What does the Boise State University president expect in 2024?
“I don’t know … if they could be tougher,” Tromp said during a recent Idaho Education News podcast interview.
You sure about that?
Idaho higher ed has faced a hot spotlight for several years. And this year, the glare could be even more heated — for several reasons.
Let’s begin with the obvious. Lawmakers will start their session Monday with May 21 on their minds. That’s the date of the parties’ primary elections — and, in particular, an expensive and existential showdown between the GOP’s mainstream and hardline factions.
It’s early, but this year’s GOP primary looks like it could be even more contentious than its predecessors. Mainstream and conservative political supporters are pouring tens of thousands of dollars into the primaries. Numerous races are rematches, as former legislators look to avenge old losses and unseat incumbents. Every debate this legislative session — including the higher ed debate — must be viewed against the backdrop of the May primary.
Indeed, higher education is already election ammunition. In consistently conservative Bonneville County, a GOP investigative committee has lodged complaints against six incumbent lawmakers who are, evidently, not reliably Republican enough. Among their offenses: supporting this year’s higher education budget.
It’s easy to see where this could be going. In hopes of solidifying their reputation with the hardliners who are taking charge of the GOP’s infrastructure, some lawmakers may be eager to ask “gotcha” questions about higher ed, and reluctant to vote for the budget that bankrolls the higher ed system.
The 2023-24 higher ed budget — one of the bills that has caught the ire of the Bonneville County GOP investigators — passed over the objections of more than 40 Republican lawmakers. This budget passed on the first try — but in an election year, there’s no guarantee that will happen again. The higher ed budget figures to be one of the biggest fights in a contentious 2024 session.
The budget debate will go beyond the bottom line. Expect another fight over where the colleges and universities spend their share of taxpayer money. Last month, Nampa Republican Sen. Brian Lenney said he is working on a bill to outlaw spending on diversity, equity and inclusion programs, saying the ban could cut nearly $4.6 million in staff costs.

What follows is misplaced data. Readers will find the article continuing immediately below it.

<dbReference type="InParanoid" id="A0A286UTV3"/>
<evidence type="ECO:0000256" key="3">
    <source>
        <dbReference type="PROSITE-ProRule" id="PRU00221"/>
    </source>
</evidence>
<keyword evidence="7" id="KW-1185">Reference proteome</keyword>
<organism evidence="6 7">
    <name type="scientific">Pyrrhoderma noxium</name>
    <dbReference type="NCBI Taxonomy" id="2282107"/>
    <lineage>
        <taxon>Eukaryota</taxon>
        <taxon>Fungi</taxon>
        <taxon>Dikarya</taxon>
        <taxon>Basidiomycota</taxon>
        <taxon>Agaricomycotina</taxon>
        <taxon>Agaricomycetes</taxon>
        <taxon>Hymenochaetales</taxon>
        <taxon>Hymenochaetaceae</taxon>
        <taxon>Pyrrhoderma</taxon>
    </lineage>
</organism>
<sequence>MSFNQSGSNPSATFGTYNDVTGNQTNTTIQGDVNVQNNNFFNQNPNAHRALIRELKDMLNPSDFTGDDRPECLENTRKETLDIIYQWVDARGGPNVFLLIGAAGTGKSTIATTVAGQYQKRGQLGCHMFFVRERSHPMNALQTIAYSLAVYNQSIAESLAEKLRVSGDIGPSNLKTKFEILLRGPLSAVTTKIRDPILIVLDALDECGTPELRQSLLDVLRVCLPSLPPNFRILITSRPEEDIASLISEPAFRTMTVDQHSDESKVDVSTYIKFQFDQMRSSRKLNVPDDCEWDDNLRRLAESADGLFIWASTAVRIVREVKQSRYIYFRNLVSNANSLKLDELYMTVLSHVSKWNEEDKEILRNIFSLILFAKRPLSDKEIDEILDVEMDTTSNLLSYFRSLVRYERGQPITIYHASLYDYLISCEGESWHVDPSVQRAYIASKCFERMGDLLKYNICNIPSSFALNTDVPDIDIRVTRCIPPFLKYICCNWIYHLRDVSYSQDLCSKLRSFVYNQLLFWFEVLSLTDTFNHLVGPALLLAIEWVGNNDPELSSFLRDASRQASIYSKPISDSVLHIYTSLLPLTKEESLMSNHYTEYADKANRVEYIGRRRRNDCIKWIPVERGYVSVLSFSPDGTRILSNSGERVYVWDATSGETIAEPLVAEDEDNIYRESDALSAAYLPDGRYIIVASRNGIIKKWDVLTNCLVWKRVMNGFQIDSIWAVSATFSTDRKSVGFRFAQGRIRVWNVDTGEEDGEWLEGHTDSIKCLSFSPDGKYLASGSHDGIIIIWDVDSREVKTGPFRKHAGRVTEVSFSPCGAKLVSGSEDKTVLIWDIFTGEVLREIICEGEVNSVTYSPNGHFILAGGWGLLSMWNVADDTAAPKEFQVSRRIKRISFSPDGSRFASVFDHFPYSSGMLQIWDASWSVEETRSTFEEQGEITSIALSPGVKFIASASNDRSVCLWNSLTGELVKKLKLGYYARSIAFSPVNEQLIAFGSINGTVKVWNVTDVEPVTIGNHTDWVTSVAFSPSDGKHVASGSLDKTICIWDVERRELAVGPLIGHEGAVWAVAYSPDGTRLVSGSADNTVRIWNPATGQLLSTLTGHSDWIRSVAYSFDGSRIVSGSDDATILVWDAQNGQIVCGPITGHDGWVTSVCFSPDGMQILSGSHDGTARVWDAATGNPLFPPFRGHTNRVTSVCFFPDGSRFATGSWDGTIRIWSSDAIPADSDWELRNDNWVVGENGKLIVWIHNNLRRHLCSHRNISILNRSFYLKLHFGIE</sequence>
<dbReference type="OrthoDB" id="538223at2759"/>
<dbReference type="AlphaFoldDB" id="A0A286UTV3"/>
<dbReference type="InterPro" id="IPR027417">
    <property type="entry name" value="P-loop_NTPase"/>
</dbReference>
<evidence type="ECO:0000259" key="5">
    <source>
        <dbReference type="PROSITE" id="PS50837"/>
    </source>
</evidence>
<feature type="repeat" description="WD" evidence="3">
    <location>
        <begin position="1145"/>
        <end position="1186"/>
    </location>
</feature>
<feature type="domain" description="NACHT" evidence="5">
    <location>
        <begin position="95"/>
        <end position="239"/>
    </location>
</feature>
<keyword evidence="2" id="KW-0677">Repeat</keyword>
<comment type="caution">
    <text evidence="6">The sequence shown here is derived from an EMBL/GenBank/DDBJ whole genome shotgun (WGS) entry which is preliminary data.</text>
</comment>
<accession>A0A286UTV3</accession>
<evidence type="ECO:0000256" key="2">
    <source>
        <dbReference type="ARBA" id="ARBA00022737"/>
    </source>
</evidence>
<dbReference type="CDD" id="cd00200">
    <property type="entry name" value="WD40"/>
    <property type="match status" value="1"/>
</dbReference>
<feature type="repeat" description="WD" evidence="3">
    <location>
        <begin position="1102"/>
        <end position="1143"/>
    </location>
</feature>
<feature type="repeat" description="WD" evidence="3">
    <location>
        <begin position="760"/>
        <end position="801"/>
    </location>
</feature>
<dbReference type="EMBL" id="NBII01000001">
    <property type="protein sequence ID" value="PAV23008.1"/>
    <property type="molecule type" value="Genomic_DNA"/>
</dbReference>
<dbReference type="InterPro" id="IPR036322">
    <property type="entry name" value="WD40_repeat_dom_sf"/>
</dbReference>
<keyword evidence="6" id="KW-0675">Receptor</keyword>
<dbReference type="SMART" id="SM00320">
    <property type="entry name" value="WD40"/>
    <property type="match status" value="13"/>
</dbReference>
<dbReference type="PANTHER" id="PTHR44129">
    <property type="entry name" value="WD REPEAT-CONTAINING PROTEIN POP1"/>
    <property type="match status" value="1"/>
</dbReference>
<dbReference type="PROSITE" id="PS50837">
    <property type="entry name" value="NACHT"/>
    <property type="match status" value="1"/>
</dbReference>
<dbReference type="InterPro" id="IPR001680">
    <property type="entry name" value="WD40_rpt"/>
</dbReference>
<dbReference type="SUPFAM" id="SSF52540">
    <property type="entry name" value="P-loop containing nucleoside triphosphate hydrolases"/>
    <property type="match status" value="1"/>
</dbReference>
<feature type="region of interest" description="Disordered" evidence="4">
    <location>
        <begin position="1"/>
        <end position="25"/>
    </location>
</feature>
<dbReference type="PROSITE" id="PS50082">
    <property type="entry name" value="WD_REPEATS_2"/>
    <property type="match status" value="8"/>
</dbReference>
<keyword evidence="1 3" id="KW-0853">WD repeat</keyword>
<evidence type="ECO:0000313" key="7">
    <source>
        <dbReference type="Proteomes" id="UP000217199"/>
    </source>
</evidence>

“This isn’t just about streamlining operations; it’s about ensuring taxpayer dollars are used in the most efficient way possible to support the primary educational needs of our students,” Lenney said in a news release.
A DEI ban — which Lenney describes as an attempt to combat “the influences of identity politics” — is likely to have support on the Senate Education Committee, where Lenney and fellow hardliners hold a working majority. But the proposal could run into resistance in a more moderate House Education Committee; as we saw in 2023, the ideological gulf between these two committees is as deep and pronounced as the rotunda separating the Senate and House.
Regardless of how it all turns out, the higher ed culture wars are sure to resume this session.
And here’s an equally safe bet: The Legislature will not be quiet about the University of Idaho’s $685 million plan to acquire the University of Phoenix.
There’s only so much the Legislature can do. As U of I officials have pointed out, the university secured the regulatory green light it needed from the State Board of Education, which approved the acquisition in May. The biggest hurdle facing the U of I isn’t at the Statehouse, but it could be in an Ada County courtroom. Attorney General Raúl Labrador’s lawsuit against the State Board is scheduled to go to trial on Jan. 22; if a judge agrees that the board’s closed-door discussions broke open meetings law, the entire U of I-Phoenix deal could be in jeopardy.
Lawmakers have no veto power, per se. But the budget-writing Joint Finance-Appropriations Committee is taking its due diligence role seriously, drilling down into a deal that caught the Legislature off-guard. And JFAC — which will ultimately have to write the higher education budget bill that gets through the House and the Senate —has some power of the pursestrings.
The U of I has touted the Phoenix purchase as a moneymaker, which could generate $10 million or more a year that could be “reinvested in strategic initiatives.” The U of I says, perhaps a bit optimistically, that it doesn’t expect JFAC to cut the university’s budget to reflect any revenue that comes in from Phoenix. “We would hope the legislature would want to work with us to be successful,” the U of I says in its “frequently asked questions” page on the Phoenix purchase.
Lawmakers are likely to demand details on the predicted Phoenix windfall — and they probably won’t be bashful about suggesting where that money ought to go.
Higher education fared reasonably well during the 2023 legislative session, but it wasn’t easy. Idaho Launch — Gov. Brad Little’s $75 million plan to provide financial aid for college or postsecondary job training — passed a deeply divided Legislature. A Permanent Building Fund budget, providing $72.9 million for campus projects, overcame resistance from the right. Fourteen House Republicans and eight Senate Republicans even opposed a $1 million budget to offset some of the costs stemming from the off-campus slayings of four U of I students.
That’s the backdrop heading into 2024 — and a tense legislative session that will serve as a warmup to an intense May primary.
For higher ed, the questions aren’t going to get any easier.
Kevin Richert writes a weekly analysis on education policy and education politics. Look for his stories each Thursday. Due to the timeliness of the topic, this week’s article was published on Wednesday, Jan. 3.